Founderoo caught up with Jessie to hear the story of her business, Brooke Water. This is a lovely story of how family invention has created a stunning water bottle with a unique filter system.
Tell us what your company does?
The mission and inception of the company is based on the concept of sustainability. We are aiming to reduce plastic waste bottles and promote conscious consumerism.
Our goal is to replace any type of water bottle that is needed, whether it be adventuring in the wild or the concrete jungle. Plastic bottles are one of the greatest contributors to pollution, 80% of all plastic bottles we use end up in landfills. This in itself is a compelling reason for us as a business.
We believe that a sustainable and socially responsible product doesn’t necessarily mean that the customer suffers either. Our aim is to produce a line of products that satisfy both the consumer’s need for contribution to social impact as well as their own lifestyles. We believe reaching this balance will help promote the positive cycle of companies building more socially responsible products.
How did you come up with the idea?
Talking to creatives I’d met through the Design Montage community about what they loved about the site—it all kept coming back to the fact that it helped them launch or catapult their creative career.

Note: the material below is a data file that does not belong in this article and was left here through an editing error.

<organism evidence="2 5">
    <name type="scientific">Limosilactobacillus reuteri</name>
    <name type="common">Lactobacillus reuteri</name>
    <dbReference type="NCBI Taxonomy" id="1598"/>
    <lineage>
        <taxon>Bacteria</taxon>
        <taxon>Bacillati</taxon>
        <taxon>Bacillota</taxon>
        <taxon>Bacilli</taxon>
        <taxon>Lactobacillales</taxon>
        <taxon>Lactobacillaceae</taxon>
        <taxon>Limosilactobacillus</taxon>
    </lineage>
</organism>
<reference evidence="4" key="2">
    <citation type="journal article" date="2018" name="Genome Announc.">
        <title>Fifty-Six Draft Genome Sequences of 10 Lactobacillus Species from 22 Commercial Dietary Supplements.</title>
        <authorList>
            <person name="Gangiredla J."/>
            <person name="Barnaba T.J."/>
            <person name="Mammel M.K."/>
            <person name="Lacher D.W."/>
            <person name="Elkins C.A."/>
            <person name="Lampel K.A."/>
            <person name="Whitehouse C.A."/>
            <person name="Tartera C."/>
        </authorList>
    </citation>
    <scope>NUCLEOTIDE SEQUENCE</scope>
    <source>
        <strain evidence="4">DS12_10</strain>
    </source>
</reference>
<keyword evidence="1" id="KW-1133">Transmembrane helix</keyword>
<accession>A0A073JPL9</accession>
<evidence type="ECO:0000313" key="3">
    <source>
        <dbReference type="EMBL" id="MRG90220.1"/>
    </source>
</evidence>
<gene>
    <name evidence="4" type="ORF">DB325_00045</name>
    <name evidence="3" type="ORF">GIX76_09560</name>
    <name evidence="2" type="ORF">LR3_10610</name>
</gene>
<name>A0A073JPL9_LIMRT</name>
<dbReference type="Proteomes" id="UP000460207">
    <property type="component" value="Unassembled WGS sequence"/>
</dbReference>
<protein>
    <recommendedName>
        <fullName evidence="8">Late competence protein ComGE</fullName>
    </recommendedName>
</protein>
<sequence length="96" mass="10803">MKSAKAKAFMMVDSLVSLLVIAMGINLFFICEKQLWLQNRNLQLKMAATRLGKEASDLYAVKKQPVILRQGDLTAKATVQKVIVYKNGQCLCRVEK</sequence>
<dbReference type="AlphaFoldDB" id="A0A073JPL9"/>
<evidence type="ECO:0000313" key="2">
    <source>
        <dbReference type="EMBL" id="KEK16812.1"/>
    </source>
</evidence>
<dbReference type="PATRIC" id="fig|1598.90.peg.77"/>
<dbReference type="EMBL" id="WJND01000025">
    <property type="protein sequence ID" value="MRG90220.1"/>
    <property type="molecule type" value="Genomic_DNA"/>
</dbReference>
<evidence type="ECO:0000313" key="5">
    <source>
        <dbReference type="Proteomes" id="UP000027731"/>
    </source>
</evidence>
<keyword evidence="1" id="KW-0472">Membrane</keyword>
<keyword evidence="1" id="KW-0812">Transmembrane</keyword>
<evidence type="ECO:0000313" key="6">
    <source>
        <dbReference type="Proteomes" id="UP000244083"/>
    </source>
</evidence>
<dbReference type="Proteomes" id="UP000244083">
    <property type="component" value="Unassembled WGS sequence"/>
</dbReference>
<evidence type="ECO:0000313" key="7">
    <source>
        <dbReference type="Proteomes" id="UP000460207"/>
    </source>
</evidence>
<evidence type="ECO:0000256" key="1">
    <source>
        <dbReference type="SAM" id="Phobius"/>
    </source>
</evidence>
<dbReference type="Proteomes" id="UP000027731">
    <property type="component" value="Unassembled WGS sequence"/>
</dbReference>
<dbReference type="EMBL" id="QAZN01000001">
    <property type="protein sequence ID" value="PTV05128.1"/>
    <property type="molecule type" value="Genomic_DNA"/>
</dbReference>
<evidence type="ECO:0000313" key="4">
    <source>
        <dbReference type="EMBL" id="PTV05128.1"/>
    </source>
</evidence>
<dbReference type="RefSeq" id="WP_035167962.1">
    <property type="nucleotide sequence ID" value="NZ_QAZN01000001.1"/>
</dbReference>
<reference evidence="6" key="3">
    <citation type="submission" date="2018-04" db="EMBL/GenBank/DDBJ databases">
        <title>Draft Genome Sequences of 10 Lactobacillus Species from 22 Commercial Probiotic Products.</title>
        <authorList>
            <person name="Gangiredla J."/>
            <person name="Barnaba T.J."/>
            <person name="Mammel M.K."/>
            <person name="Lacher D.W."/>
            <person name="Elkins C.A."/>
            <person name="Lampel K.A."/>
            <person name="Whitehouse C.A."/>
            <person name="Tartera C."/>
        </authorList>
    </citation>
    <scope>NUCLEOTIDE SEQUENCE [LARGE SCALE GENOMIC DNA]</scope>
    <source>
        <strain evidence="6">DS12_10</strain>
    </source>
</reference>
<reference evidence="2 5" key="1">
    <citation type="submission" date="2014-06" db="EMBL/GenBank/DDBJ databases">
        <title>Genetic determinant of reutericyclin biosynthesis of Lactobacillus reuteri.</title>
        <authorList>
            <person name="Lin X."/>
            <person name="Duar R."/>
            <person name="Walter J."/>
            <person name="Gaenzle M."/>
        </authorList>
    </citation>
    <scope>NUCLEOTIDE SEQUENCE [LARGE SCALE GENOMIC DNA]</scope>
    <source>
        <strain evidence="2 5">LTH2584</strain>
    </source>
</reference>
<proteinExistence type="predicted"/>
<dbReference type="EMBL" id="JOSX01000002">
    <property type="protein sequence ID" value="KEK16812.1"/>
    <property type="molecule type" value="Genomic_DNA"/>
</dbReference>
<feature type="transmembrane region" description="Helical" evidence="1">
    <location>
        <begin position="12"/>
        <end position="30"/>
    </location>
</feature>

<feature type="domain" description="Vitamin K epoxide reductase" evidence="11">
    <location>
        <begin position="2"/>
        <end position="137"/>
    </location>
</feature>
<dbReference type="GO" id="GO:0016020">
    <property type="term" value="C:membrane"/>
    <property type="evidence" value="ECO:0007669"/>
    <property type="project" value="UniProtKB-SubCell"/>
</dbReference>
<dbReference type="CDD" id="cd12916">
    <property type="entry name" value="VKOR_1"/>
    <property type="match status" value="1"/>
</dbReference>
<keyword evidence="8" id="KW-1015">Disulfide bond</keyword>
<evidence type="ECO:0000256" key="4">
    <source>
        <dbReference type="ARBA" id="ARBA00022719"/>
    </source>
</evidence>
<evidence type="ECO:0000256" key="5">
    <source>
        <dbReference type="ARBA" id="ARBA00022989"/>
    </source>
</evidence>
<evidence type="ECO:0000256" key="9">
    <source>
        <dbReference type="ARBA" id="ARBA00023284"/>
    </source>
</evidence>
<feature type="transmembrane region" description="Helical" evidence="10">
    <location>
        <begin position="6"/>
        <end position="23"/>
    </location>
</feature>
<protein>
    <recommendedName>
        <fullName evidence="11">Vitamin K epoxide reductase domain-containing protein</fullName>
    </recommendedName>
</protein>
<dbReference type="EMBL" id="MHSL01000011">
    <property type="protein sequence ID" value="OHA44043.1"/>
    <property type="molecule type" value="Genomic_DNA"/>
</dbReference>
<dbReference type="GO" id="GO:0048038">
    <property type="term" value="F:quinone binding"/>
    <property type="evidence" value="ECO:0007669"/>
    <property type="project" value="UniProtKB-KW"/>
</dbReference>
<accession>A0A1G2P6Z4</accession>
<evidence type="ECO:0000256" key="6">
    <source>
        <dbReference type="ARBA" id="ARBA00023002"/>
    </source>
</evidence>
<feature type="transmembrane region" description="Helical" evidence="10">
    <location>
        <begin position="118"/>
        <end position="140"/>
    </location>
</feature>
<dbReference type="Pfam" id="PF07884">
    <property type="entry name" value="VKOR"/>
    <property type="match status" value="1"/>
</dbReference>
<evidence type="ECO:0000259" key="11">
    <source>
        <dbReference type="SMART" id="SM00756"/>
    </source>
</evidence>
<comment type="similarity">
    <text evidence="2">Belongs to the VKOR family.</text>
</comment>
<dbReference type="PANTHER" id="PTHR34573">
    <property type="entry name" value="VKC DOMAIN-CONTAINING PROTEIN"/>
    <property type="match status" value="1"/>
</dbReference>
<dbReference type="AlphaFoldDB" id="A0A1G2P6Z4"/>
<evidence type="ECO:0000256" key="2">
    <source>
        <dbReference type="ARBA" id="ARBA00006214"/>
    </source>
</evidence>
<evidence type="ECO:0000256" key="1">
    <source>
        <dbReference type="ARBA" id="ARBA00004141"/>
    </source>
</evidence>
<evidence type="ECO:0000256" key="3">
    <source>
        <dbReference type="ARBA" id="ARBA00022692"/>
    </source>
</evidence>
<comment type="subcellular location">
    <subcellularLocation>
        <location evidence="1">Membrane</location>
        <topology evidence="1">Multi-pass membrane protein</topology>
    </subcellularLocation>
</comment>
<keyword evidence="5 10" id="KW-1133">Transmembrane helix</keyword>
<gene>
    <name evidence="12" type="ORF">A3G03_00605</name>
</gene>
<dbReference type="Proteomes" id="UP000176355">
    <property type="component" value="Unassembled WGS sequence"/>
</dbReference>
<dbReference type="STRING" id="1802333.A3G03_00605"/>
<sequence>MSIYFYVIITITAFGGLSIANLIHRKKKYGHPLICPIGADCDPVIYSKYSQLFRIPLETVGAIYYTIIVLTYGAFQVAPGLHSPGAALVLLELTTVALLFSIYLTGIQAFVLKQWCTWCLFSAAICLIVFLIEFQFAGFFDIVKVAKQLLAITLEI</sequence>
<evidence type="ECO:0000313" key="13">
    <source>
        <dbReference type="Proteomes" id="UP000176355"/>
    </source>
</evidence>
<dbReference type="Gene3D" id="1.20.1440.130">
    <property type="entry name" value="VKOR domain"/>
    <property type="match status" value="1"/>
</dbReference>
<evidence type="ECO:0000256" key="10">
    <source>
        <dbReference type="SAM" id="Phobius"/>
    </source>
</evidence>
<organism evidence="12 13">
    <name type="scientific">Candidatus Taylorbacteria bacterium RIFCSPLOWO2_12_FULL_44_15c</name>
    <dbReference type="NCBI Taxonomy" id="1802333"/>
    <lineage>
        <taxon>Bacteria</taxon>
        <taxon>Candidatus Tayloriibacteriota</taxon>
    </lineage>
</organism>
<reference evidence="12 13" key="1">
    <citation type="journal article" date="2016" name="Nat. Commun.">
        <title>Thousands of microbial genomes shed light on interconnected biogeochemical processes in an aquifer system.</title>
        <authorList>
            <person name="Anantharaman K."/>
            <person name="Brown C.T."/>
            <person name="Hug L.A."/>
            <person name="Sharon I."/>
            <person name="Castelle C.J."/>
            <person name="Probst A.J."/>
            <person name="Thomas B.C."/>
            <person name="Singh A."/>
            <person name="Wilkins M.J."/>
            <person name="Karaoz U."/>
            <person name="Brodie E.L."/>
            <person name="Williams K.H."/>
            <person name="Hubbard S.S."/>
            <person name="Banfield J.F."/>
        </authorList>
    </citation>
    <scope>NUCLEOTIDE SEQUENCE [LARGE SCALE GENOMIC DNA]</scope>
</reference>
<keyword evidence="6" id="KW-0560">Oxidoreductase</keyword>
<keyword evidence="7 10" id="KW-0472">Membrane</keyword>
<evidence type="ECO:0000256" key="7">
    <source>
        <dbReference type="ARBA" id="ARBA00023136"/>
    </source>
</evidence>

So I began to think about how I could continue to do this for upcoming artists while also creating a tangible product (to sell) that we were both really proud of?
Also, being a graphic designer for so many years, I loved paper and designing around the colours or texture of paper, so I began mocking up notebooks with potential names and designs.
How did you come up with the name of the business?
I wanted a name that is relevant to what we do. Brooke literally means a small stream of clean water. It is steady yet constant, which is our approach to doing things. We want to achieve our mission and get people to come along on the journey with us one small step (or stream) at a time. Also, you can use our bottle to filter river/lake water, so that is also applicable!
How did you go about building the business?
The concept took about a year to come up with, and 6 months to design with lots of iterations in between. I had the idea after doing lots of competitor and market research - we then engaged our design agency to come up with the design together.
It was a very symbiotic process, we went to our designers with only a concept of how we wanted the product to be used. We also made sure that our design agency was as obsessed with sustainability and user experience as we were.
It took a while to come up with the design, but the end result was well worth the effort. Building a physical product is different yet similar to building a digital product, the concept and steps are similar, however, the execution is wildly different.
One of the biggest challenges to building an ergonomic physical product is the amount of time it takes to correct any sort of mistake, and testing the market also takes a lot more time and effort.
One of the biggest tips for designing and manufacturing a physical product is to visit your factories and get to know your manufacturers personally. It also helps to really understand the manufacturing process in order to avoid delays and any sort of miscommunication during the manufacturing process.
What did you need to do for the launch?